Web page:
Consumer Bankruptcy Journal Winter 2018 - Page 41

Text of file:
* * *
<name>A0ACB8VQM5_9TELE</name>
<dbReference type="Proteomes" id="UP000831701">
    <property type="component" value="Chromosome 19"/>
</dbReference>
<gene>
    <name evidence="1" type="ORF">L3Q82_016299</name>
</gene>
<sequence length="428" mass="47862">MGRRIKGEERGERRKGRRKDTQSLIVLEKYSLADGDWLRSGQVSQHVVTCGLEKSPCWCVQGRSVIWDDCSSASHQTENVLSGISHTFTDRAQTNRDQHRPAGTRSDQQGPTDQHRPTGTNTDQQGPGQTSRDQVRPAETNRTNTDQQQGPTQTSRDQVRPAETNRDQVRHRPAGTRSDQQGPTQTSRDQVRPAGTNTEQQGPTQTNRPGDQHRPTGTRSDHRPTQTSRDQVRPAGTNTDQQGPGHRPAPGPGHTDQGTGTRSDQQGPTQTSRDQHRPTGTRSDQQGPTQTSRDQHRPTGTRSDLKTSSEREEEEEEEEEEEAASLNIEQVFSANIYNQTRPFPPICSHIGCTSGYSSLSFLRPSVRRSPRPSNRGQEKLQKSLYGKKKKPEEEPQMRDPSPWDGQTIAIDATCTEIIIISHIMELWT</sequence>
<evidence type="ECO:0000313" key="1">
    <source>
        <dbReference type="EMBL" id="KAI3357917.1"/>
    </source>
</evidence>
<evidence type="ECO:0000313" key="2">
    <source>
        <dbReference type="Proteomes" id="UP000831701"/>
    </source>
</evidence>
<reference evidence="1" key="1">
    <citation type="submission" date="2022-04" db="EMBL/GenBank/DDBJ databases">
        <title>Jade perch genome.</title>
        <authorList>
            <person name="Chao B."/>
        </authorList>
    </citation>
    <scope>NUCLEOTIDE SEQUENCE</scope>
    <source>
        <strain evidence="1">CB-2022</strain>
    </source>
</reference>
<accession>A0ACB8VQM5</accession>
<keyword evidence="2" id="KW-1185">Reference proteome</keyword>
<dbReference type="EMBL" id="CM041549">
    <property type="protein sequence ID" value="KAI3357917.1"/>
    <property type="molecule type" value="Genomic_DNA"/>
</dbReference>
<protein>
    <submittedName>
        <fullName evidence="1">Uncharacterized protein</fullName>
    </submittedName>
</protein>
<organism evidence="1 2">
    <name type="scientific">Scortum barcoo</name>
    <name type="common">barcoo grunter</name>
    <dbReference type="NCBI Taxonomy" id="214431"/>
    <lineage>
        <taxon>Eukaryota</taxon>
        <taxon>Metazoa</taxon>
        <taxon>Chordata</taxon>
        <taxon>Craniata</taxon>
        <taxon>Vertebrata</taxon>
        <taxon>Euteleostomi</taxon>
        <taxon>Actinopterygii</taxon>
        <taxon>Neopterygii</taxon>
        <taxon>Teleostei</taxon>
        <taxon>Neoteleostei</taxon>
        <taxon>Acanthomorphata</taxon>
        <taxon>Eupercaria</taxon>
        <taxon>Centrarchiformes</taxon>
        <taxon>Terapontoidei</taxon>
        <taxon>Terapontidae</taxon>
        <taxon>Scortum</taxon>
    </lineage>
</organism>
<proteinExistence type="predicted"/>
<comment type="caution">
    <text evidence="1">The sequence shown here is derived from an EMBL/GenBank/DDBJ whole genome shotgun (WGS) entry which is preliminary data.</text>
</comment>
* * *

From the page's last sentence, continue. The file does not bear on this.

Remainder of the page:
UP AGAINST THE WALL To avoid this result, the court opted to use a more functional rule, where the minimum requirement for status as a transferee is dominion over the money or other asset, i.e., the right to put the money to one’s own purposes. This is known as the “dominion test.” The keys to this test are “whether the recipient of funds has legal title to the and whether the recipient has the ability to use the funds as he sees fit. The first party to establish dominion over the funds after they leave the transferor is the initial transferee; other transferees are subsequent transferees. By adopting the harsher dominion test, the Ninth Circuit rejected the more lenient “control test,” which requires courts to “view the entire transaction as a whole to determine who truly had control of the money.” Bello clearly would have been the initial transferee under the control test. The Ninth Circuit opinion then explains how the majority of courts have dealt with cases involving the misappropriation of corporate funds by company directors, officers, or other insiders. According to the Ninth Circuit, most courts use a “one-step transaction” analysis, where the principal of a debtor corporation who misappropriates company funds to satisfy personal obligations is not an initial transferee. These courts reason that “[t]he mere power of a principal to direct the allocation of corporate resources does not amount to legal dominion and control,” which is required for initial- transferee status. In re Video Depot, 127 F.3d at 1199. So, in a triumph of form over substance, the Ninth Circuit found “[s]imply directing a transfer, i.e., such as directing a debtor to transfer funds, is not enough.” A principal, therefore, may establish dominion “by first directing a transfer into his or her personal bank account and then making the payment from his personal account to the creditor.” See In re Video Depot, 127 F.3d at 1199. But a principal does not establish dominion by misdirecting company funds directly to a third party for personal gain. In that situation, the principal is not a transferee at all but, rather, is the party for whose benefit the transfer was made. In re Global Prot., 546 B.R. at 624. applying the dominion test, Judge Nguyen believed the defendants were not initial transferees. What this means in your world? This decision adds additional risks to these “third-party” checks. So when in doubt, insist the payor, whether person or entity, is the actual recipient of your goods or services. UPDATE – A petition has been filed for hearing en banc. In reaching this decision, the Ninth Circuit considered and rejected two BAP decisions: Poonja v. CharlesSchwab & Co. (In re Dominion Corp.), 199 B.R. 410, 415 (B.A.P. 9th Cir. 1996), and Ross v. John Mitchell, Inc. (In re Deitz), 94 B.R. 637, 642–43 (B.A.P. 9th Cir. 1988). Dissenting, Judge Nguyen wrote that the result of the majority’s decision was not equitable. She wrote that the court should consider adopting the “control test” used by other circuits, or at least returning to a hybrid “dominion and control” approach. In addition, even National Association of Consumer Bankruptcy Attorneys As the largest legal marketing network, we help thousands of attorneys across 55+ practice areas increase their visibility and credibility, generate targeted leads and convert two times more prospects to clients. See how we can help grow your business by visiting our booths 37 and 38 at NACBA. 866.925.2802 | | © 2017 Internet Brands, Inc. All rights reserved. Winter 2018 CONSUMER BANKRUPTCY JOURNAL 41